ABUJA, Nigeria — Nigeria's main opposition candidates in this year's presidential election appealed a ruling that upheld President Bola Tinubu's victory and asked the nation's Supreme Court in separate applications to declare them the winner instead, according to documents seen by The Associated Press on Tuesday.
In the documents filed, both the Peoples Democratic Party's Atiku Abubakar, who came second in the election, and the Labour Party's Peter Obi, who finished third, said the appeals court which dismissed challenges against Tinubu's election victory this month "erred in law" by not supporting their claims of illegality.
Three opposing candidates challenged February's election of Tinubu who is attending this year's United Nations General Assembly as a first-time president. Observers said though the conduct of the election was an improvement from previous ones, delays in uploading and announcing the results might have given room for ballot tampering.
In his appeal, Abubakar said Nigeria's election commission did not follow the due process in announcing the winner and that Tinubu was not qualified to contest for president, citing allegations of dual citizenship and of a criminal indictment in the United States, all of which the Nigerian leader has denied.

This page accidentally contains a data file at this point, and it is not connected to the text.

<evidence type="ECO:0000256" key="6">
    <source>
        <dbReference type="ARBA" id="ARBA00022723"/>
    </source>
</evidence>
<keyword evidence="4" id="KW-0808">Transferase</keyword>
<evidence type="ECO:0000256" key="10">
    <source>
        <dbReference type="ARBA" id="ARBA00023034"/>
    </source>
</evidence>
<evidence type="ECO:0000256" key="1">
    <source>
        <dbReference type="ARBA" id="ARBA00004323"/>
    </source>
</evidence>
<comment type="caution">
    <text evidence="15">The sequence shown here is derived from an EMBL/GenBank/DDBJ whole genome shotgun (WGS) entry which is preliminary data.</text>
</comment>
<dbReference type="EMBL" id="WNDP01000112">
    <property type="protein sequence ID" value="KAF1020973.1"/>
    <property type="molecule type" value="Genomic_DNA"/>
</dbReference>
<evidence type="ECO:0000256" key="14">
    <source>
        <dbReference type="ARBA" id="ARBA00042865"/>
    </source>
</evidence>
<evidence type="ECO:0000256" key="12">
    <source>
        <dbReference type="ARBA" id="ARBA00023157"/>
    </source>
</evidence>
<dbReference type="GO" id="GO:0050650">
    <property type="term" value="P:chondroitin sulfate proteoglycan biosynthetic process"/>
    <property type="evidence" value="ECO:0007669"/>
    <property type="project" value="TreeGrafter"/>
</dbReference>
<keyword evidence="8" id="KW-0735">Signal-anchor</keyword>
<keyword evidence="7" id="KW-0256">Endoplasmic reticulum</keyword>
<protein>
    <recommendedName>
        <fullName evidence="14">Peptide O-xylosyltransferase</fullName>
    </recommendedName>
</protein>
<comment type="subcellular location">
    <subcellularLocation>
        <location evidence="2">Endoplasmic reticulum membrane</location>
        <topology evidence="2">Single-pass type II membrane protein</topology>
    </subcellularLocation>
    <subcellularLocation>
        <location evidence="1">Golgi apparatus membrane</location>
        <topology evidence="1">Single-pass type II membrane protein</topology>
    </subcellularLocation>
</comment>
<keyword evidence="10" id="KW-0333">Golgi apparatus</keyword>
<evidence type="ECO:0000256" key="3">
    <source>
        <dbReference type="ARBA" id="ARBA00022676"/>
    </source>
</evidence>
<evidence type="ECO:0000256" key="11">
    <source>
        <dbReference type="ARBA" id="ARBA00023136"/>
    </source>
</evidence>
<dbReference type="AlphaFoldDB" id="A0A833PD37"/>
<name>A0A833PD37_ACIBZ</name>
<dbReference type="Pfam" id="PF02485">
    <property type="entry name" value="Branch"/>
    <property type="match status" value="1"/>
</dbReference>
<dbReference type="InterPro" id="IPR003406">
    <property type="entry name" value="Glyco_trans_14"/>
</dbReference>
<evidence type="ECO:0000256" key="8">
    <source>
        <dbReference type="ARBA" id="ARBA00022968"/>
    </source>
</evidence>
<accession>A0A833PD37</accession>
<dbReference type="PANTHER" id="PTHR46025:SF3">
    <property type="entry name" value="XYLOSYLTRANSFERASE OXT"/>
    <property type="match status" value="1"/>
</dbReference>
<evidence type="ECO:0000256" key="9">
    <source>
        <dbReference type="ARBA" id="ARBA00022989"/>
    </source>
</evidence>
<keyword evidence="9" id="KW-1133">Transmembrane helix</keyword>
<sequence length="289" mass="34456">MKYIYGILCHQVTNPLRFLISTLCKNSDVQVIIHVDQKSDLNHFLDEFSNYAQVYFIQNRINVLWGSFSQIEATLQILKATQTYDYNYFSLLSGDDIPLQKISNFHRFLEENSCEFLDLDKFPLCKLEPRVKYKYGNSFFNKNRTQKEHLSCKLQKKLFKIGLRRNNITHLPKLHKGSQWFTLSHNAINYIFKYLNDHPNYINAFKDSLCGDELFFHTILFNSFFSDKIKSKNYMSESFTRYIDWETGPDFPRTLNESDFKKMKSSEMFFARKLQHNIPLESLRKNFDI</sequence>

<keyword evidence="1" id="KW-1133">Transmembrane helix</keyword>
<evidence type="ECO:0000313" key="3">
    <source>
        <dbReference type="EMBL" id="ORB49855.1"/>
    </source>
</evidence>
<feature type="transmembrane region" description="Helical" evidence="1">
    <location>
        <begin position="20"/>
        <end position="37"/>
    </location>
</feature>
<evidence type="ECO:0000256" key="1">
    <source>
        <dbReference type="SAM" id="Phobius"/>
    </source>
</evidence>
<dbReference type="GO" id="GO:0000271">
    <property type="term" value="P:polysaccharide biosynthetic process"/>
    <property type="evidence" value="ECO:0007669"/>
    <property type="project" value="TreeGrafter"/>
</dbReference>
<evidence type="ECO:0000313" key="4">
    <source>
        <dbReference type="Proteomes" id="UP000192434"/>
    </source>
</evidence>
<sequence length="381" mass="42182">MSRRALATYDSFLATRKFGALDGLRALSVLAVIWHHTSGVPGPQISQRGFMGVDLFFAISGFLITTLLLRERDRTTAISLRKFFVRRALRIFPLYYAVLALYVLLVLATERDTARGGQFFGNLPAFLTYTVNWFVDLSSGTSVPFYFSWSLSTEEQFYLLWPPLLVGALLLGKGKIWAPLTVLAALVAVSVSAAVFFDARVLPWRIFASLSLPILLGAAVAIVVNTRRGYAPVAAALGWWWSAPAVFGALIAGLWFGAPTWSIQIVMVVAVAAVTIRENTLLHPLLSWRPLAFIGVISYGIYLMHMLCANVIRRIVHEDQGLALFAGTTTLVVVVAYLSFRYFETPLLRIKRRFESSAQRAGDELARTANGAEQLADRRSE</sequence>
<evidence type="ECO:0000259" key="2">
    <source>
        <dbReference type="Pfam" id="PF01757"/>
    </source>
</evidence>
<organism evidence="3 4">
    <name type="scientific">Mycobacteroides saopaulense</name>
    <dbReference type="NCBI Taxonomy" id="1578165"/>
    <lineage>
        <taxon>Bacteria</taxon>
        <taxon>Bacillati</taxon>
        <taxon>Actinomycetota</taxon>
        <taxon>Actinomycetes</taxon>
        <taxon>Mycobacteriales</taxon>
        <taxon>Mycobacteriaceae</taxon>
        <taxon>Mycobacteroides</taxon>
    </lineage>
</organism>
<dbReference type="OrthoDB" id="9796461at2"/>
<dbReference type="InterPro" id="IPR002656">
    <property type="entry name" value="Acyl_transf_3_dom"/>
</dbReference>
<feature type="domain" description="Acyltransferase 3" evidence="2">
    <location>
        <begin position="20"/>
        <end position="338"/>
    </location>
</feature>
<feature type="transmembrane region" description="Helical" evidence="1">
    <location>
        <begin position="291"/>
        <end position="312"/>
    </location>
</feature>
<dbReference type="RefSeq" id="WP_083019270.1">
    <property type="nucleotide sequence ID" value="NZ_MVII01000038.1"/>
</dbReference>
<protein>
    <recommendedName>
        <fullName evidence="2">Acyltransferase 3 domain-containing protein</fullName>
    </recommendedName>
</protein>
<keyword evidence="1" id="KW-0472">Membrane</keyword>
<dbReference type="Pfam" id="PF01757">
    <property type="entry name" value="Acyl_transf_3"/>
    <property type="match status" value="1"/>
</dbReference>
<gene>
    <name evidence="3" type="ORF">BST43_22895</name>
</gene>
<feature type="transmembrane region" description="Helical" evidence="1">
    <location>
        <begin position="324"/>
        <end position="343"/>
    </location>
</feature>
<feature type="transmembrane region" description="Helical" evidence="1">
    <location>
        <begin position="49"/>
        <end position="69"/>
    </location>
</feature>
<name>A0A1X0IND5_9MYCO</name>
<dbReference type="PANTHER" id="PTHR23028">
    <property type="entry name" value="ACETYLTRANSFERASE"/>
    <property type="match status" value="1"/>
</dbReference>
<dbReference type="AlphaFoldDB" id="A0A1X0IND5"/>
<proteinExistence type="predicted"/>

His 42-page notice of appeal urged the Supreme Court to rule that declaring Tinubu as the winner of the presidential election is ''unlawful, wrongful, unconstitutional, null and void and of no effect whatsoever … having not satisfied the (legal) requirements'' to win. The court should either declare him the winner or direct the election commission to conduct a fresh vote, Abubakar requested.
Obi's 50-page application similarly accused the appeals court of ''miscarriage of justice'' in dismissing all his arguments against Tinubu's victory.
The date to hear the appeals is yet to be announced.
None of Nigeria's presidential elections since its return to democracy in 1999 has ever been nullified.
Analysts said this year's election is different given the adoption of the newly amended electoral law that introduced the use of technology to make the process more transparent.